- I don't think I've ever seen a store that will price match similar products from different brands.
- Smart phones make price matching really easy.
- Whip it out in the middle of the store and do a quick google to see if the product is cheaper somewhere.
- Because of online retail, many stores now will only price match to stores in the surrounding area. (The manager tends to decide what "surrounding area" consists of)
- Stores usually have to have a store front. (Not online only)
- Return periods = Price guarantees
- Directly or indirectly, but during the return window (if they won't price match) you can take something back then and buy it again at the better price.
If you're willing to watch fliers or websites, or sign up for newsletters then you can pick things up as they go on sale. If not, well then you should at least check sales on holidays and special occasions.
No matter where you buy from, do a little bit of research.
Don’t just Google the brand name - also search for “brandname complaints” or “problems” or “support”. Read reviews from hobby sites. (There’s a little information around our community, but the airbrushing community is also huge, so prepare to enter a new blogosphere) If you can’t find much information on a brand that’s cheap, maybe you’re better off avoiding it. If you’re not sure what brand to get, drop the extra $20 to get something that has a better chance of being good. (If you’re already looking at $150, what’s another $20 for some piece of mind?)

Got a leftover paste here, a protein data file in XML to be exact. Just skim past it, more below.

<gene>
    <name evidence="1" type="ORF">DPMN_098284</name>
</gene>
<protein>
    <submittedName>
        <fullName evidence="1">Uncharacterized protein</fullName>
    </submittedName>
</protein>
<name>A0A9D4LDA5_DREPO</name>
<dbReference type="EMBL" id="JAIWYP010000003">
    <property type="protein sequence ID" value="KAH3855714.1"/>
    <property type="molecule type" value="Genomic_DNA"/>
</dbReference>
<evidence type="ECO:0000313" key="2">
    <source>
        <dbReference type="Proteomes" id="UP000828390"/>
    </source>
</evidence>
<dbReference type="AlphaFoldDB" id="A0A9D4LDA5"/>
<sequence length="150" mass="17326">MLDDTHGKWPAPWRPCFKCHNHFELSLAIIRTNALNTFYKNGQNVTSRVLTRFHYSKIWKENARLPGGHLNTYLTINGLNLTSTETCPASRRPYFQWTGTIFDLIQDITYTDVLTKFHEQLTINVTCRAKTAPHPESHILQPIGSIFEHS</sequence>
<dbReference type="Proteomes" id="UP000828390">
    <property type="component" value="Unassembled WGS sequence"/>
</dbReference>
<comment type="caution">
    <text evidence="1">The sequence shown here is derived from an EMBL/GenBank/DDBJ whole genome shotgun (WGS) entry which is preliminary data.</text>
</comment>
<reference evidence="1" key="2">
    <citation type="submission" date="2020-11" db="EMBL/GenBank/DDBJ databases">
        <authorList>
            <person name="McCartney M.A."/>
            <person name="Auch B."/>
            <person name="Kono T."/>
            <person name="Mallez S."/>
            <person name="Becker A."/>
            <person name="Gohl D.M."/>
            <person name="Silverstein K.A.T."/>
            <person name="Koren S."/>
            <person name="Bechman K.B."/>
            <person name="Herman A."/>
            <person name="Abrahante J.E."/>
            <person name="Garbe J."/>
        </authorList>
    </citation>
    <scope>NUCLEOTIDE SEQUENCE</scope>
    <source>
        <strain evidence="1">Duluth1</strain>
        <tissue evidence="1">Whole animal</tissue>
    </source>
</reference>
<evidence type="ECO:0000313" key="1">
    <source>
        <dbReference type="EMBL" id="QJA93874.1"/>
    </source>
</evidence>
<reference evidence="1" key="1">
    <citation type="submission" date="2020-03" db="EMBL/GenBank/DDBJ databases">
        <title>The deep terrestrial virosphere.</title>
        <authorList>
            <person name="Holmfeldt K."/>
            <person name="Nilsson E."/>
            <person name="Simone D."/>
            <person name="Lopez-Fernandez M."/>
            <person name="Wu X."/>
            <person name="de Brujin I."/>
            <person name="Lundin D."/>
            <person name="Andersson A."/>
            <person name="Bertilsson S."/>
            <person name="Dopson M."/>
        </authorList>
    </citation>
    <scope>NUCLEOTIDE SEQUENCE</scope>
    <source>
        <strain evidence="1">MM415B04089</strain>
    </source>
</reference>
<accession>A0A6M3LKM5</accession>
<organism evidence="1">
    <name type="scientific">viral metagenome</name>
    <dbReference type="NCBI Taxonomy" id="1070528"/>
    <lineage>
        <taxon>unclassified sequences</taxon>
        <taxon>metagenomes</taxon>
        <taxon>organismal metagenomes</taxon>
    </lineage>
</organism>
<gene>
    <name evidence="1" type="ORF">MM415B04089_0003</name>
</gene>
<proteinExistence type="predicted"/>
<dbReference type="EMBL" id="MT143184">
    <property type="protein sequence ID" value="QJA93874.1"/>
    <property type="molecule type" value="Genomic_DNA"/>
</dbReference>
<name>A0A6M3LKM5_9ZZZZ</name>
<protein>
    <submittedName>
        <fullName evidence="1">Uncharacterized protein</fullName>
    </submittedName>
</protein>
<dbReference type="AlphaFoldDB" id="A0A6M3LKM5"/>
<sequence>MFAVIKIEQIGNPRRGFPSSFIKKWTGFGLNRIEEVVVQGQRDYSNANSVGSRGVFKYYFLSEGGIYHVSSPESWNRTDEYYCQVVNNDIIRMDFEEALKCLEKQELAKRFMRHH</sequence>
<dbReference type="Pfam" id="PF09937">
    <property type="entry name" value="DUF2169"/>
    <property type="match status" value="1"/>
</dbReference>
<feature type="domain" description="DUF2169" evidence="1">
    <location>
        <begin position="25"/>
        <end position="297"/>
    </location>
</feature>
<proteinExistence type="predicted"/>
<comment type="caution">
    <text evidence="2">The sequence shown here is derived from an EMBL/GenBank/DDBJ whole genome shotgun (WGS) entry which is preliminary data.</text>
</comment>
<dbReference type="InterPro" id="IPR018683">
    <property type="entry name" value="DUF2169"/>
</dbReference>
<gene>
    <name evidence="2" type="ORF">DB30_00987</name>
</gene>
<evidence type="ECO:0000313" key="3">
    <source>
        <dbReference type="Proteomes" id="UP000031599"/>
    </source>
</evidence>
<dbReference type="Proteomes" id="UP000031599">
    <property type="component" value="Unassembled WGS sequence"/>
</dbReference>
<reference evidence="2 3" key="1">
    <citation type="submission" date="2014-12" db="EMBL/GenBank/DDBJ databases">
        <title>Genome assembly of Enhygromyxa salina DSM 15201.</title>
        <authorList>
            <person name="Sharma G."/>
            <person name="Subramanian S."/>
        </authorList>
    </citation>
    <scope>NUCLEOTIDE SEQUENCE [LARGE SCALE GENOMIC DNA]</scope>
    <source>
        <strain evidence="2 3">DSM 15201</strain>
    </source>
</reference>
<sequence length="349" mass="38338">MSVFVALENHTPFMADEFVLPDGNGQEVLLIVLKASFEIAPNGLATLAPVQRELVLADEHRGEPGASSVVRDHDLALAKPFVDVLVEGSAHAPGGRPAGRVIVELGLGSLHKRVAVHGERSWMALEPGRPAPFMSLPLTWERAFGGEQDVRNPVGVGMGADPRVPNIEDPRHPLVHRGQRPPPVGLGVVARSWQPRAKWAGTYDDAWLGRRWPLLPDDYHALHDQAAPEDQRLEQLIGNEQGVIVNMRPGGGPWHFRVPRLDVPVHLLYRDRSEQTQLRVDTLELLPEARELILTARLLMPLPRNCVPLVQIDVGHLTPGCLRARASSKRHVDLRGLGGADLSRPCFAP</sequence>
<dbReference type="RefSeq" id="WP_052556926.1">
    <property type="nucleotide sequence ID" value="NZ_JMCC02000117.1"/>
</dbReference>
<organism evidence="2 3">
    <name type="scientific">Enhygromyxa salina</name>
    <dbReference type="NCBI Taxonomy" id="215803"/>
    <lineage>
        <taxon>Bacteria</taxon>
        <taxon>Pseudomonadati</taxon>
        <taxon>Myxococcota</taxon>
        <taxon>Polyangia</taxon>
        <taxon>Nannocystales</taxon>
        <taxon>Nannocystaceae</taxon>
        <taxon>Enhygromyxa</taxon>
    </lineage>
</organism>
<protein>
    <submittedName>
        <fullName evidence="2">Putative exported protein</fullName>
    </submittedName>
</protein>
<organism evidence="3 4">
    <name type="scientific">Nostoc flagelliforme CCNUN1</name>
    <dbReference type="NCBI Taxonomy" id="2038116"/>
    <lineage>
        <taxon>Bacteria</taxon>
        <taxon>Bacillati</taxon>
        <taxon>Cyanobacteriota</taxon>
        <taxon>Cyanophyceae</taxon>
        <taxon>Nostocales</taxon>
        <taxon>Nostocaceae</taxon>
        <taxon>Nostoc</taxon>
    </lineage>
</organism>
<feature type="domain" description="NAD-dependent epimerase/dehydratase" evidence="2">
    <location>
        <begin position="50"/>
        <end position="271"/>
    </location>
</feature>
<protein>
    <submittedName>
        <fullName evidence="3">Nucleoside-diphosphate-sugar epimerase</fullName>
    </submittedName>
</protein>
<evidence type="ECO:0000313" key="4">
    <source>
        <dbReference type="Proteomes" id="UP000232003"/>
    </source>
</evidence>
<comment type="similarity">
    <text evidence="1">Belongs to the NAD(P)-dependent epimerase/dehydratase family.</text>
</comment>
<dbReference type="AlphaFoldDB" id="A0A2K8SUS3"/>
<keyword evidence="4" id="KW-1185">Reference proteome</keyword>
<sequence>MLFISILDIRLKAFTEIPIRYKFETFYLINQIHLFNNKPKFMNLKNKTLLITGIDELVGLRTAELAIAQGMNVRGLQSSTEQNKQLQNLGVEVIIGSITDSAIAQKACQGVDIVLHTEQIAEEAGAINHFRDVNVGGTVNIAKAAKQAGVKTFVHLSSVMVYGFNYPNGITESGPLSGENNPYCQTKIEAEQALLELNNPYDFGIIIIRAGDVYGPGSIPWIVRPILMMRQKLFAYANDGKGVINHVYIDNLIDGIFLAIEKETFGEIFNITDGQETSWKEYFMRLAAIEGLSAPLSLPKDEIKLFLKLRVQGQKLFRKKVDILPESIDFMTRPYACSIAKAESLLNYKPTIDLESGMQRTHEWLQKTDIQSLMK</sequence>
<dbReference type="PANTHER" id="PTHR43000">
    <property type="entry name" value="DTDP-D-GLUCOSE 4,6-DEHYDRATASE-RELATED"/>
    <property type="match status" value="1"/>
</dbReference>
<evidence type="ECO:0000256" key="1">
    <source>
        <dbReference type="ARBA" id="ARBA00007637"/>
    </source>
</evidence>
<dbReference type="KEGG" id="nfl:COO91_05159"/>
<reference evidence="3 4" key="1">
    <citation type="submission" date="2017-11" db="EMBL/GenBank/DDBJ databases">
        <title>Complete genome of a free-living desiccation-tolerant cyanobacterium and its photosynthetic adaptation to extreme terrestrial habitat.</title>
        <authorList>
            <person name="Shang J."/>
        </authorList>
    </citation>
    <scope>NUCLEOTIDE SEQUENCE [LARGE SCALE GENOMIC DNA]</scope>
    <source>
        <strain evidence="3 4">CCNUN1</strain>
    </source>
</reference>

- Extended Warranties
Rarely do I buy these – they’re rip offs. However, I don’t know the first thing about fixing compressors, they're expensive and would rather it just work. For mine, the price for some extra protection was worth it to me.
YOU, the consumer, have to be careful:
- You're buying something you may never need.
- Sales people often lie.
- And you won't remember the person who sold it to you a year and a half from now.
- I always read the paperwork stores make available to inform you how their warranties work. Being a techie guy, I can't begin to count the number of lies I've caught salespeople in lies about products or their warranties.
- Sales people are often ignorant.